As Burlington plans police budget, reform efforts and staffing woes compete
BURLINGTON — Two years after voting to slash the number of police officers the city could hire by 30%, Burlington leaders are divided over how to fund their police department.
For Democratic Mayor Miro Weinberger and his allies, this year’s police budget should rectify the June 2020 resolution that ultimately led to an exodus of officers from the agency. With about half the number of patrol-ready cops as it had two years ago, they argue, the city needs to pour more than $1 million into initiatives to beef up the department’s ranks.
But to more than half the City Council, including the six-member Progressive caucus, the same police reform effort that reduced the department’s headcount needs more investment to work. Instead of funneling money into attracting and retaining officers, they say, the city should fully fund the policing alternatives that were proposed alongside the officer cuts.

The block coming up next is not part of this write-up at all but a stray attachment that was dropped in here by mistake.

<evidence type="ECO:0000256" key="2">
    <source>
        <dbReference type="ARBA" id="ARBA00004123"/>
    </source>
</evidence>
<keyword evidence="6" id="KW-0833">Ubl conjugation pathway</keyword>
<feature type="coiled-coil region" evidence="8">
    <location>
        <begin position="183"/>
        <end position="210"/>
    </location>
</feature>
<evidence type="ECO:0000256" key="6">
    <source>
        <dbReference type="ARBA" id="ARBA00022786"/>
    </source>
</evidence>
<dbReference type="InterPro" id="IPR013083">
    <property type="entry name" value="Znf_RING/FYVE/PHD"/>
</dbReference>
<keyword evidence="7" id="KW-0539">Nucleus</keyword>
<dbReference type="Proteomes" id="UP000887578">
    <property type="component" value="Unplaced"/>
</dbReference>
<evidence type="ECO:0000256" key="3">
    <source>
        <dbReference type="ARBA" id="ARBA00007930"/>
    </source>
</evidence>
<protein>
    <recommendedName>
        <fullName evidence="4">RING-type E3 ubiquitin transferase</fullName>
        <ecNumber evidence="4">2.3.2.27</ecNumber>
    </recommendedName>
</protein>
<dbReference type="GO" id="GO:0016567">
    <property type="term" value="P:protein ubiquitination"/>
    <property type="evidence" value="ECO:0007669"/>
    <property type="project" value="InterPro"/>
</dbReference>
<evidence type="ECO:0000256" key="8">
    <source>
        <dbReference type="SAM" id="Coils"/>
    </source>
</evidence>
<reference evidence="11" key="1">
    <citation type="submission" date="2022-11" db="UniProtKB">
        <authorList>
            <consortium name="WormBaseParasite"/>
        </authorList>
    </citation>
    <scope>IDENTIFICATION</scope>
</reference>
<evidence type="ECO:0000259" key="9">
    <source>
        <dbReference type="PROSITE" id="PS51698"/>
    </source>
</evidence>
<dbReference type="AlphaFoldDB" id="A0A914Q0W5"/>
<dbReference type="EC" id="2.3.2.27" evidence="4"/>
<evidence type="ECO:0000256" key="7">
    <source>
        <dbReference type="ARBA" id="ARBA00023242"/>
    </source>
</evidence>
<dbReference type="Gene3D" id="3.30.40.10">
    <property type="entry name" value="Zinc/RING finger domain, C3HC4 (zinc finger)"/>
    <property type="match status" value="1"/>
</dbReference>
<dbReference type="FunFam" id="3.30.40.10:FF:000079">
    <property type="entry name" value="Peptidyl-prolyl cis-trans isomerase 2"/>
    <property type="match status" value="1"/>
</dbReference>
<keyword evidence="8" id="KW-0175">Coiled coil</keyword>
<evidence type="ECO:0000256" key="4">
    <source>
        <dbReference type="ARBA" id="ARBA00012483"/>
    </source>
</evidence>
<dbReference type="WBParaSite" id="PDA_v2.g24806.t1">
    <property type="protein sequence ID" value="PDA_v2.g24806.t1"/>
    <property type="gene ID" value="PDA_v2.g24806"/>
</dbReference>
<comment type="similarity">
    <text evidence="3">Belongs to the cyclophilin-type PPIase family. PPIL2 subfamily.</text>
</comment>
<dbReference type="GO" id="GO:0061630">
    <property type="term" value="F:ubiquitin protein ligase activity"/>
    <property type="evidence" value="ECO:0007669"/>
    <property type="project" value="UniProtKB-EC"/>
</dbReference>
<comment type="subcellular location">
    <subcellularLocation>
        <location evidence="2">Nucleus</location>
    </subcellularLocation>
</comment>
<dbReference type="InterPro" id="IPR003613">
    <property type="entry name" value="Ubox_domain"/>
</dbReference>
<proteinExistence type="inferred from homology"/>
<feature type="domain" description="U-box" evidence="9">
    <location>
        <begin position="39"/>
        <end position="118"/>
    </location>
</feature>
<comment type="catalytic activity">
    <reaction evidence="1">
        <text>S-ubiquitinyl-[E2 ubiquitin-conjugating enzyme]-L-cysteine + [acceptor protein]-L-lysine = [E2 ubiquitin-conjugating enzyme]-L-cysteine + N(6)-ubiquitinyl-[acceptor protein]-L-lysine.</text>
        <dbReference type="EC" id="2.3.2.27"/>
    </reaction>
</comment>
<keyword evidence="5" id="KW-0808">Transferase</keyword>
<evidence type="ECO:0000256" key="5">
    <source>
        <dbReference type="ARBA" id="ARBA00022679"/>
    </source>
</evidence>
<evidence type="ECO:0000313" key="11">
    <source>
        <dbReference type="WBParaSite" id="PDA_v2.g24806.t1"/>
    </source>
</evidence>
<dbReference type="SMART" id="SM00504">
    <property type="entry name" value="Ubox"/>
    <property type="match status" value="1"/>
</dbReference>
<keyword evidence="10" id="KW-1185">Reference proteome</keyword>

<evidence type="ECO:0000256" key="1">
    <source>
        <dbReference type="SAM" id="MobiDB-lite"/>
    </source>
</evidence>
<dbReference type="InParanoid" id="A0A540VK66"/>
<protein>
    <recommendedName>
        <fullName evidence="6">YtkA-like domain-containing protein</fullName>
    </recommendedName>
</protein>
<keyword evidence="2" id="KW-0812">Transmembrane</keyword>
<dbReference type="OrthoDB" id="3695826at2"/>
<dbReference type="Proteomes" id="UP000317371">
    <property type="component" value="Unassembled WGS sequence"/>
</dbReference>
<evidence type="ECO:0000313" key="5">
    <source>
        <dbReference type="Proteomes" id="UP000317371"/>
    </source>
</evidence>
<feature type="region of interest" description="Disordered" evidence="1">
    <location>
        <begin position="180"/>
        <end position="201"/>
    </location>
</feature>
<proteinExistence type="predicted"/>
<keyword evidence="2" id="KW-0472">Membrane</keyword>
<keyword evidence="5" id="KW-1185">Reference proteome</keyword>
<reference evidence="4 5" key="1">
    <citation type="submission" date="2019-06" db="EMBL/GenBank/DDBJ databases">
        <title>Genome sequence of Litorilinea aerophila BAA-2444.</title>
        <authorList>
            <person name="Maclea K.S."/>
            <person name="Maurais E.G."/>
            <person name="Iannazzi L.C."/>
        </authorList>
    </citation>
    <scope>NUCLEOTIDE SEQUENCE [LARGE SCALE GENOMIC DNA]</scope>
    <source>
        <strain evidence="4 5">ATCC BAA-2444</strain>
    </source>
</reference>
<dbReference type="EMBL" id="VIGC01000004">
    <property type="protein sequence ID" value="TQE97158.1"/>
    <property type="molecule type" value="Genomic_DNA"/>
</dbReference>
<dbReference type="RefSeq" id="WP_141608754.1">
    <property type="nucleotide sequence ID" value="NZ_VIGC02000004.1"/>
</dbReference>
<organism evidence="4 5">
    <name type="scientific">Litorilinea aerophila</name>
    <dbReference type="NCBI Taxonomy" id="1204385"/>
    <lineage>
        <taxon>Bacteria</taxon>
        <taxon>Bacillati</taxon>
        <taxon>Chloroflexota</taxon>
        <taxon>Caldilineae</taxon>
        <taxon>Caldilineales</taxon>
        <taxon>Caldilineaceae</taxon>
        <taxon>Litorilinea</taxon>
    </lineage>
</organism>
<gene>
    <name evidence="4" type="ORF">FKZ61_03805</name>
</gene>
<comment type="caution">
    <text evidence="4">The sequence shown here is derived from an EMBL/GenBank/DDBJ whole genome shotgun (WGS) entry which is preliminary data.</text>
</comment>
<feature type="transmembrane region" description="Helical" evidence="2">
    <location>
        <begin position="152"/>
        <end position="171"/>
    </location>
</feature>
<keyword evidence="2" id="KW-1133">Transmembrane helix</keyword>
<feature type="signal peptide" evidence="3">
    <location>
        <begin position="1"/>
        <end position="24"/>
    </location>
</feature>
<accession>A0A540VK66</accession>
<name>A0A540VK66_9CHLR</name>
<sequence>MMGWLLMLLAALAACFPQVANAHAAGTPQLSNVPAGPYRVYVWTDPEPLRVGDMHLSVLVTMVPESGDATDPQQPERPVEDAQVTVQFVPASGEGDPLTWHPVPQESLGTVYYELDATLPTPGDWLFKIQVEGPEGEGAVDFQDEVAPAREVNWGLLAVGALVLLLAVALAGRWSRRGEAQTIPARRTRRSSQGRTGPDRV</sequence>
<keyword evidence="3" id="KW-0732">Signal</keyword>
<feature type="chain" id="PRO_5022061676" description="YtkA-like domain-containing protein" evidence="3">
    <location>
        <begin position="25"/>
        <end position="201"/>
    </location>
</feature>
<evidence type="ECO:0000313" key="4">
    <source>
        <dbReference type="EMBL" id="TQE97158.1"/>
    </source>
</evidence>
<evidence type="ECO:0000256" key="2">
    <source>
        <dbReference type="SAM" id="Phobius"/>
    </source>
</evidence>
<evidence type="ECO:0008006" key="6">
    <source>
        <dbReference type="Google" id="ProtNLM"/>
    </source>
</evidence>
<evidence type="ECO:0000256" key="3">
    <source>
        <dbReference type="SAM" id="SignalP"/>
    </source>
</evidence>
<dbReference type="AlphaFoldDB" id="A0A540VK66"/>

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This debate about the future of policing has a deadline. The city’s fiscal year begins on July 1, before which the City Council is required to pass a budget that funds Burlington’s government through the end of June 2023.